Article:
BOSTON - Mothers who have children diagnosed with cancer now have a better approach to address and cope with stresses associated with their child's disease.
A new certified intervention has proven to be more effective long term compared to other psychological methods, as reported today at the 42nd Congress of the International Society of Pediatric Oncology.
In a joint oral presentation, researchers from The University of Texas MD Anderson Children's Cancer Hospital and Jonathan Jaques Children's Cancer Center of Miller Children's Hospital Long Beach reported that mothers of newly diagnosed patients were able to decrease their stress level sooner and sustain that level longer with an intervention known as Problem-Solving Skills Training (PSST).
The multi-institutional randomized trial, conducted through the Psychosocial Adaptation to Childhood Cancer Research Consortium, also showed that Spanish-speaking mothers had the most significant response to the training compared to English-speaking and Arabic-speaking mothers.
Three months after their child's initial diagnosis, the stress levels of mothers receiving PSST had decreased twice as much as mothers who had no intervention. In the consortium's 2009 study, researchers also evaluated PSST in comparison to reflective listening, a form of one-on-one counseling. Although both therapies decreased the stress level significantly, mothers counseled only with reflective listening eventually returned to higher stress levels after three months, unlike those who had Problem-Solving Skills Training.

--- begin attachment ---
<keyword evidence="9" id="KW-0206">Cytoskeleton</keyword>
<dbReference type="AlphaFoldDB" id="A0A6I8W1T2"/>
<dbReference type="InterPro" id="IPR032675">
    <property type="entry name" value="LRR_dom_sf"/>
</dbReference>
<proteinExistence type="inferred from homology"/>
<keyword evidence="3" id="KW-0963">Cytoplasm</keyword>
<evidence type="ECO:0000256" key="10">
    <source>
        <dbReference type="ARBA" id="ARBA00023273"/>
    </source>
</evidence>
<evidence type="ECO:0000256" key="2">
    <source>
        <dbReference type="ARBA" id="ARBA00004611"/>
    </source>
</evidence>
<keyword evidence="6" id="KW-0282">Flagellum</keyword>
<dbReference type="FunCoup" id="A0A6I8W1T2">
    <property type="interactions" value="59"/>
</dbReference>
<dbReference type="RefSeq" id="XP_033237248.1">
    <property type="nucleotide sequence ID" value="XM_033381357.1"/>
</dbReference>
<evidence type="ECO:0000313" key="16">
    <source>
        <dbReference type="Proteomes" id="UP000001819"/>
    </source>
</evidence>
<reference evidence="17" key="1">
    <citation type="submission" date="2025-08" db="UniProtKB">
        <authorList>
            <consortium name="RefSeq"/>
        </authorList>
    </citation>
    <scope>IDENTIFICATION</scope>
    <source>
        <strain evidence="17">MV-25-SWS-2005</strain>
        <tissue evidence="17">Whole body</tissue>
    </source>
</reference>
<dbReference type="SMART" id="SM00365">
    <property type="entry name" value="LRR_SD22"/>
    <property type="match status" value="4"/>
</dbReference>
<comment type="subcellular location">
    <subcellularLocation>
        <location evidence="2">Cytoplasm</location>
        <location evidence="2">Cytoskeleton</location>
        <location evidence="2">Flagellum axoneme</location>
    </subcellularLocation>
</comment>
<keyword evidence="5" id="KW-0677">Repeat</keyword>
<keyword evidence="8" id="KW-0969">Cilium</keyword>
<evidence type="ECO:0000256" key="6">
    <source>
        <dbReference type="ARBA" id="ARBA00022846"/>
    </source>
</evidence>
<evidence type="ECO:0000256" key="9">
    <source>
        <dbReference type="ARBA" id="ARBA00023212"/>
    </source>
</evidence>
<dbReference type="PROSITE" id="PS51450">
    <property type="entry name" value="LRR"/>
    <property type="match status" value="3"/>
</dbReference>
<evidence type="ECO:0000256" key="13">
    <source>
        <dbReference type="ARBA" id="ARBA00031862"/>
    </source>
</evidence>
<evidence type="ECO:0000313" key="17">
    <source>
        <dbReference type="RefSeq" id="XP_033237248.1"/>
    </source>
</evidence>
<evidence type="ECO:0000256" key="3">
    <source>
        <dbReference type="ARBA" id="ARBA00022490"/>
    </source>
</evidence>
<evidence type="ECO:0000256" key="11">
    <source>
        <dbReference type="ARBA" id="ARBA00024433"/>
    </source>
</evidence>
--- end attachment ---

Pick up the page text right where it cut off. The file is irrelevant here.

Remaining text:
In addition, the study evaluated the efficacy and feasibility of using a personal digital assistant (PDA) to supplement the training. Although there was no significant benefit reported from using an electronic device in coordination with PSST, participants rated the PDA-based program favorably, which could lead to more technology-based interventions in the future, said the co-pre
|Contact: Sara Farris|
University of Texas M. D. Anderson Cancer Center